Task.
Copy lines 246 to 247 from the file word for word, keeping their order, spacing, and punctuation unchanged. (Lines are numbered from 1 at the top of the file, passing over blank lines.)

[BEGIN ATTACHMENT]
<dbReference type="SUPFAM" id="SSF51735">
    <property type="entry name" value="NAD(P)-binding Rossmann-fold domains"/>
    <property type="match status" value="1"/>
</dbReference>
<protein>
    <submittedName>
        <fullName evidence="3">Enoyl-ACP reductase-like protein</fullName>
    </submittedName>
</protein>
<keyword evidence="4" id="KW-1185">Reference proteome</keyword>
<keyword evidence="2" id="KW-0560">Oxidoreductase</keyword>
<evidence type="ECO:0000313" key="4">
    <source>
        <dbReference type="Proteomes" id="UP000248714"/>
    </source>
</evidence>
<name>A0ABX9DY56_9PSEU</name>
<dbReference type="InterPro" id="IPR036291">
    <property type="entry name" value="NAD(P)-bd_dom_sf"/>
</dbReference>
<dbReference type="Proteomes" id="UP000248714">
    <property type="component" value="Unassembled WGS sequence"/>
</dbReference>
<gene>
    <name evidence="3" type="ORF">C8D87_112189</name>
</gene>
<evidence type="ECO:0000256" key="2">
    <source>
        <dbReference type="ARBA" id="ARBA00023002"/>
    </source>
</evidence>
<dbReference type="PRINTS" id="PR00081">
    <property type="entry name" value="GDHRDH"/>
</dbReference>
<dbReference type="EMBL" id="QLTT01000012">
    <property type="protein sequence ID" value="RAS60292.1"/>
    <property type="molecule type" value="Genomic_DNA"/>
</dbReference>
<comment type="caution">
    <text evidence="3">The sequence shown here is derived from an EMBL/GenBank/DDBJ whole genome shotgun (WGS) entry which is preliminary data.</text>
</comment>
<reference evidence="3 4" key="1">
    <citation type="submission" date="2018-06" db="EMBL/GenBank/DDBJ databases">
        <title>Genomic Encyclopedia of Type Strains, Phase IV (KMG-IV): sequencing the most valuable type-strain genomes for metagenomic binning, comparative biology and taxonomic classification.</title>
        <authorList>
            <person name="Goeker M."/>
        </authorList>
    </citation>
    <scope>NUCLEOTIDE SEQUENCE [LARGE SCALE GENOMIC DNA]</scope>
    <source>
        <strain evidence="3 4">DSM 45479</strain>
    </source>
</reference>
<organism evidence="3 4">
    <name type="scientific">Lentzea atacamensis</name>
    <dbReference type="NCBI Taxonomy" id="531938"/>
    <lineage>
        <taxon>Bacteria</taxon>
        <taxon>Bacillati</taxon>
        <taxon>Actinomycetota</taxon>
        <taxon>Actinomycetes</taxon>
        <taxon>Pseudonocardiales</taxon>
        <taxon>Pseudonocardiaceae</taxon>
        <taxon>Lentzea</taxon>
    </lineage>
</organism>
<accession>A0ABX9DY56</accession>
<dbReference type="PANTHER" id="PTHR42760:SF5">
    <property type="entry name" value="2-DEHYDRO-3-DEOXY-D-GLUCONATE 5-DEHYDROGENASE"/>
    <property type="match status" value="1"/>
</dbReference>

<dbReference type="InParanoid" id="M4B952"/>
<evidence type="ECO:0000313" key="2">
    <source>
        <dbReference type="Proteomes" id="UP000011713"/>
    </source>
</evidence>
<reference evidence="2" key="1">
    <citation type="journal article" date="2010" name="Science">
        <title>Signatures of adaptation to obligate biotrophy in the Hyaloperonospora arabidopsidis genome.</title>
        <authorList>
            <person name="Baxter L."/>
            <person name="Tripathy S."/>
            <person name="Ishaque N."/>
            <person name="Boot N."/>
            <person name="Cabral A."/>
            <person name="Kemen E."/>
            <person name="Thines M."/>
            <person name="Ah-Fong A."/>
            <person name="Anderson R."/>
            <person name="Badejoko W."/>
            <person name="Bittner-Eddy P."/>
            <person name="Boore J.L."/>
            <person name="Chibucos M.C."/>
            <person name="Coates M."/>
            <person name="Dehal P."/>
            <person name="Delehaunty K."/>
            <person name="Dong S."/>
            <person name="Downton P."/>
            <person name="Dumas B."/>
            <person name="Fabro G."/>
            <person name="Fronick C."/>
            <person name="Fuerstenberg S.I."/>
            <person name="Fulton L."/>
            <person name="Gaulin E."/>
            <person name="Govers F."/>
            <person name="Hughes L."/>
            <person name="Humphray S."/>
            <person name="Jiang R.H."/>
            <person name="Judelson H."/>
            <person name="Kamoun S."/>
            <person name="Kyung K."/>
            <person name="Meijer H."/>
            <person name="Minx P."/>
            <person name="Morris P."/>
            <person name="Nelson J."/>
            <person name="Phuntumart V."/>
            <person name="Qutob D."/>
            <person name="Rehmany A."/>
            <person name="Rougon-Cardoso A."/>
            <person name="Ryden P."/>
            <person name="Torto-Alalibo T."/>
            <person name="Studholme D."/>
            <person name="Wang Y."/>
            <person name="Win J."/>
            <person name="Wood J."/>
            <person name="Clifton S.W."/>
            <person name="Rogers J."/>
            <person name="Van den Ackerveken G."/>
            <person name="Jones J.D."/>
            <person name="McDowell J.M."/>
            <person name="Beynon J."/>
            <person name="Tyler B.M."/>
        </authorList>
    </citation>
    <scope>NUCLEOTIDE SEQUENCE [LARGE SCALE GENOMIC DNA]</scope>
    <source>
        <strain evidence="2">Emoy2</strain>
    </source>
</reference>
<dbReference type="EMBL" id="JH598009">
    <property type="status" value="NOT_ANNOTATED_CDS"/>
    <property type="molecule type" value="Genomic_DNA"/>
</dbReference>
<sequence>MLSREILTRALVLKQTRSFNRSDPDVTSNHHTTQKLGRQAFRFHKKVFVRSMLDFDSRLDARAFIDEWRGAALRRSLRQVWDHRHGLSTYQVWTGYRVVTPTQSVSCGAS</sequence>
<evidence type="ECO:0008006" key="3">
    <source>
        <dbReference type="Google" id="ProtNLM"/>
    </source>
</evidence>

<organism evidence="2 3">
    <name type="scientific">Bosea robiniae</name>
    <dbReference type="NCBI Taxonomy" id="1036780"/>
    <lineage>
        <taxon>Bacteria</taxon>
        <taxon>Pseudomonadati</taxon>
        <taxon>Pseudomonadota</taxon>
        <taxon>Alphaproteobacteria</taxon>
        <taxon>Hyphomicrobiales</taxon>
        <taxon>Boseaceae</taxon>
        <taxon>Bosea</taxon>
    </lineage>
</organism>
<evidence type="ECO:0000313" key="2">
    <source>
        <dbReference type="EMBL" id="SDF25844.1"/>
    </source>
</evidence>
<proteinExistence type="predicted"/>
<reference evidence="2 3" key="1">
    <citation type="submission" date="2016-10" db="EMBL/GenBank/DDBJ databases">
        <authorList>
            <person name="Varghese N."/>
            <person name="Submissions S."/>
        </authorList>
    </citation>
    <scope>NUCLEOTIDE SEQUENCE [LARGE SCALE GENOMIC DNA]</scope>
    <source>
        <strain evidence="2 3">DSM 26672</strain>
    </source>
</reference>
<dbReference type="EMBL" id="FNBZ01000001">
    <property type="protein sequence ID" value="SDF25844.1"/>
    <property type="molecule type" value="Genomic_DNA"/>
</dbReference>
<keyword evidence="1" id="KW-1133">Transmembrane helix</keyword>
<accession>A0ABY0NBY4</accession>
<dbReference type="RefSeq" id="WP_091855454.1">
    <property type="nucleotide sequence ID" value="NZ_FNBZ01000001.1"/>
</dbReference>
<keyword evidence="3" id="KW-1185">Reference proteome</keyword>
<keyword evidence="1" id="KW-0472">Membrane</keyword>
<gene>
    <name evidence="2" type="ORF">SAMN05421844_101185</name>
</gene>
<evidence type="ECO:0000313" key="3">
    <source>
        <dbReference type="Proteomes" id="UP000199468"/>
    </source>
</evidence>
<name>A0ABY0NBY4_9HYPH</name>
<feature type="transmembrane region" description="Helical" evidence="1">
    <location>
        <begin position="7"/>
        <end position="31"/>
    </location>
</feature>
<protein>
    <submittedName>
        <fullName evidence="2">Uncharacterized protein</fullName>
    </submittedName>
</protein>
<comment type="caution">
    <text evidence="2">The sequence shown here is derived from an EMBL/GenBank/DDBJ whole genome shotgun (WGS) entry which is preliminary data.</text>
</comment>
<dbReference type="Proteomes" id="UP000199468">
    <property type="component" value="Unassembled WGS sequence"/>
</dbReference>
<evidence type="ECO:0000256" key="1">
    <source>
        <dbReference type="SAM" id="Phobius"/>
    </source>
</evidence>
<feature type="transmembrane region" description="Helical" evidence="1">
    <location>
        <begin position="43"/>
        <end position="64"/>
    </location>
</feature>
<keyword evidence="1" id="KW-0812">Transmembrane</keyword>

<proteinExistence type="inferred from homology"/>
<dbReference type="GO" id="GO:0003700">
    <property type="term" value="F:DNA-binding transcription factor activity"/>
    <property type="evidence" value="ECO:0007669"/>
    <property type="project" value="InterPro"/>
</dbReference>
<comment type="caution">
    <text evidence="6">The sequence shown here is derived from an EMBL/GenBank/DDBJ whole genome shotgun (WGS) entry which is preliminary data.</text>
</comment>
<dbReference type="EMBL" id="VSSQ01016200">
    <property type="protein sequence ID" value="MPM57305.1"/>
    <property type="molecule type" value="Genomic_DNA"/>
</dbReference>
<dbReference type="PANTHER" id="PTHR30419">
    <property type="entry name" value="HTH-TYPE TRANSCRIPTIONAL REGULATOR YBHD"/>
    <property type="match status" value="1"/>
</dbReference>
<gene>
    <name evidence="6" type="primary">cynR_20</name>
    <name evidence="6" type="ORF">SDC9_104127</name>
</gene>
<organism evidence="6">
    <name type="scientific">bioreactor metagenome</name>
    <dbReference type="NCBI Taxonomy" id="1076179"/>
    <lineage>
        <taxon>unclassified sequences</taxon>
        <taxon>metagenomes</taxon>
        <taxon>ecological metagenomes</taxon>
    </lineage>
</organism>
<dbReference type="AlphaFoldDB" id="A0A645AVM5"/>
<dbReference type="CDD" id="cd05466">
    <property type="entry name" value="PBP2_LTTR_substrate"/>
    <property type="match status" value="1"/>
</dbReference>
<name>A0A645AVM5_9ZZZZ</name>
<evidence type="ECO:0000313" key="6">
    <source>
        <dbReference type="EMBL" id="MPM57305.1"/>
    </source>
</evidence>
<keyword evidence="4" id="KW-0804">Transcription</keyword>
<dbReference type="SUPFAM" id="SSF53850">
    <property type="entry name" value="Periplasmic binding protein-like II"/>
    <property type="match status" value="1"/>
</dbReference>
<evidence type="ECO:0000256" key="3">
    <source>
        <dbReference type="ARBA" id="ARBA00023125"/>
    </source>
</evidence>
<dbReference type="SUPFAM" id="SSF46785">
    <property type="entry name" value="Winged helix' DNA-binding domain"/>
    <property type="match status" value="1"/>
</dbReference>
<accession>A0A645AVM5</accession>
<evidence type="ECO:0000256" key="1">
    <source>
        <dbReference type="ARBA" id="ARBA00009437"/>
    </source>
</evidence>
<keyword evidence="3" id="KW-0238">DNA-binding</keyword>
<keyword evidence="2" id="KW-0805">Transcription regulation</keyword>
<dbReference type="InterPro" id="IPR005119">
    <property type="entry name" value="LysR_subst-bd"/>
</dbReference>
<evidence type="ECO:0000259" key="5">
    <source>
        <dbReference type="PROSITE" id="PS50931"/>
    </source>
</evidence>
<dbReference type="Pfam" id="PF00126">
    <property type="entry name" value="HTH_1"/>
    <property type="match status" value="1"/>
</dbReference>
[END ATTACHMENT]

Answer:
    <property type="match status" value="1"/>
</dbReference>